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I would like to call an external WCF Service from within SharePoint 2010. Using normal WCF calls immediately causes a SocketException (An existing connection was forcibly closed by the remote host), which can be circumvented with SPSecurity.RunWithElevatePrivileges.

[SocketException (0x2746): An existing connection was forcibly closed by the remote host]
System.Net.Sockets.Socket.Receive(Byte[] buffer, Int32 offset, Int32 size, SocketFlags socketFlags) +85
System.ServiceModel.Channels.SocketConnection.ReadCore(Byte[] buffer, Int32 offset, Int32 size, TimeSpan timeout, Boolean closing) +204

[CommunicationException: The socket connection was aborted. This could be caused by an error processing your message or a receive timeout being exceeded by the remote host, or an underlying network resource issue. Local socket timeout was '00:00:58.7210000'.]
System.ServiceModel.Channels.SocketConnection.ReadCore(Byte[] buffer, Int32 offset, Int32 size, TimeSpan timeout, Boolean closing) +15307563
System.ServiceModel.Channels.SocketConnection.Read(Byte[] buffer, Int32 offset, Int32 size, TimeSpan timeout) +90
System.ServiceModel.Channels.DelegatingConnection.Read(Byte[] buffer, Int32 offset, Int32 size, TimeSpan timeout) +34
System.ServiceModel.Channels.ConnectionStream.Read(Byte[] buffer, Int32 offset, Int32 count, TimeSpan timeout) +34
System.ServiceModel.Channels.ConnectionStream.Read(Byte[] buffer, Int32 offset, Int32 count) +88
System.Net.FixedSizeReader.ReadPacket(Byte[] buffer, Int32 offset, Int32 count) +58
System.Net.Security.NegotiateStream.StartFrameHeader(Byte[] buffer, Int32 offset, Int32 count, AsyncProtocolRequest asyncRequest) +62
System.Net.Security.NegotiateStream.StartReading(Byte[] buffer, Int32 offset, Int32 count, AsyncProtocolRequest asyncRequest) +54
System.Net.Security.NegotiateStream.ProcessRead(Byte[] buffer, Int32 offset, Int32 count, AsyncProtocolRequest asyncRequest) +402

[IOException: The read operation failed, see inner exception.]
System.Net.Security.NegotiateStream.ProcessRead(Byte[] buffer, Int32 offset, Int32 count, AsyncProtocolRequest asyncRequest) +704
System.Net.Security.NegotiateStream.Read(Byte[] buffer, Int32 offset, Int32 count) +154
System.ServiceModel.Channels.StreamConnection.Read(Byte[] buffer, Int32 offset, Int32 size, TimeSpan timeout) +87

[CommunicationException: The socket connection was aborted. This could be caused by an error processing your message or a receive timeout being exceeded by the remote host, or an underlying network resource issue. Local socket timeout was '00:00:58.7210000'.]
System.Runtime.Remoting.Proxies.RealProxy.HandleReturnMessage(IMessage reqMsg, IMessage retMsg) +10257978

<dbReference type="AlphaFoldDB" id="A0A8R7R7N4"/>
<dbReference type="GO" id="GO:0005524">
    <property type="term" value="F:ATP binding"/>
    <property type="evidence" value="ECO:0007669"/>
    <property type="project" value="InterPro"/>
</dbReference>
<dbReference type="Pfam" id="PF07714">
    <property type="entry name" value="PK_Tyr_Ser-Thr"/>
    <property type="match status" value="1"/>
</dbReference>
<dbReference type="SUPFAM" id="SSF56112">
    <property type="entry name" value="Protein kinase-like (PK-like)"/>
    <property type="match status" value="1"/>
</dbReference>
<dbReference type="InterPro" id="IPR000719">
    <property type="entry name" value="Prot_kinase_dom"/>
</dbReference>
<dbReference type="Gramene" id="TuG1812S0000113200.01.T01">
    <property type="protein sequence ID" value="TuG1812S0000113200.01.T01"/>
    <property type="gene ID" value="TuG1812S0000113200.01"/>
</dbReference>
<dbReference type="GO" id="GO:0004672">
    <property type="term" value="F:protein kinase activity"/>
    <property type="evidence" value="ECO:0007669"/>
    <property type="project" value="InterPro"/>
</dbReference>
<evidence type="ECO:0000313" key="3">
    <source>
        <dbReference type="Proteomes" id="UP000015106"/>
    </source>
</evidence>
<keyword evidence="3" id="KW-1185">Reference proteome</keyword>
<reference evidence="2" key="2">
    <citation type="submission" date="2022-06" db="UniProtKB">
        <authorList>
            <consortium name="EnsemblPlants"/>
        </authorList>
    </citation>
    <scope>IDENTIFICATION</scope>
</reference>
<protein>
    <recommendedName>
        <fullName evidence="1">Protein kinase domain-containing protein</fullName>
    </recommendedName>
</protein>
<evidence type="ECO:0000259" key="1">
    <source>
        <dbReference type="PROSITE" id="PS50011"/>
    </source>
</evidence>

System.Runtime.Remoting.Proxies.RealProxy.PrivateInvoke(MessageData& msgData, Int32 type) +539
MyApp.FunctionThatCallsService()

That got me thinking: SharePoint does it, and they do it in a nice way where they have individual service configurations in 14\WebClients.

I reflected and cloned a lot of it (The Extension Methods on the ChannelFactory are used internally all over the place - SPChannelFactoryOperations), but I wonder: Are the "proper" APIs that SharePoint uses to call it's own WCF Services exposed to external code, so that I can call my non-SharePoint WCF Services from custom SharePoint code?

(This is a farm solution deployed to the GAC, so neither CAS nor Sandboxing applies)

Edit: Added some clarification and callstacks

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3 Answers 3

Check this reference implementation from SharePoint Patterns and Practices Group: http://msdn.microsoft.com/en-us/library/ff798482.aspx

They have downloadable sample solution too.

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That's for sandboxed solutions and requires excessive plumbing. Do you know if there is a more straight-forward solution for non-Sandboxed solutions? –  Michael Stum Jul 11 '11 at 20:23
    
Michael, check the code that makes the WCF-call. That can help you –  Bas Lijten Jul 15 '11 at 14:41

You should have a look at Eric White's article around calling WCF External Web Services from SharePoint 2010 which use Claims based authentication. The process is absolutelly the same whether you consume or not the services via BCS.

See here the series link http://blogs.msdn.com/b/ericwhite/archive/2010/06/18/consuming-a-claims-enabled-wcf-web-service-as-an-sharepoint-2010-external-content-type.aspx

Hope it helps, C:\Marius

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up vote 0 down vote accepted

Ended up keeping the SPSecurity.RunWithElevatedPrivileges section. Microsoft's SPChannelFactoryOperations at some point hit a NullReferenceException, most likely due to Claims required to be setup within the service even when not using it (SPServiceAuthenticationMode only has SPServiceAuthenticationMode.Claims as a member. The fact that CreateChannelActingAsLoggedOnUser() immediately throws an ArgumentException is a signal that the SPChannelFactoryOperations aren't meant to be used by non-Microsoft code.

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The SPChannelFactoryOperations are only used for claims aware services. aobut the security exception: are you sure that you current identity (logged on user) has sufficient rights to call the wcf-service? And took care of the double hop issue? Calling SPSecurity.RunWithElevatedPrivileges gets rid of the "double-hop" and calls your wcf-service as the app-Pool account –  Bas Lijten Jul 18 '11 at 8:49
    
@Bas yes, the user does have permission. I've run Wireshark on the target server, and the call doesn't even make it to that server. Is ASP.net impersonation enforcing any other security constraints on the call? –  Michael Stum Jul 18 '11 at 17:45

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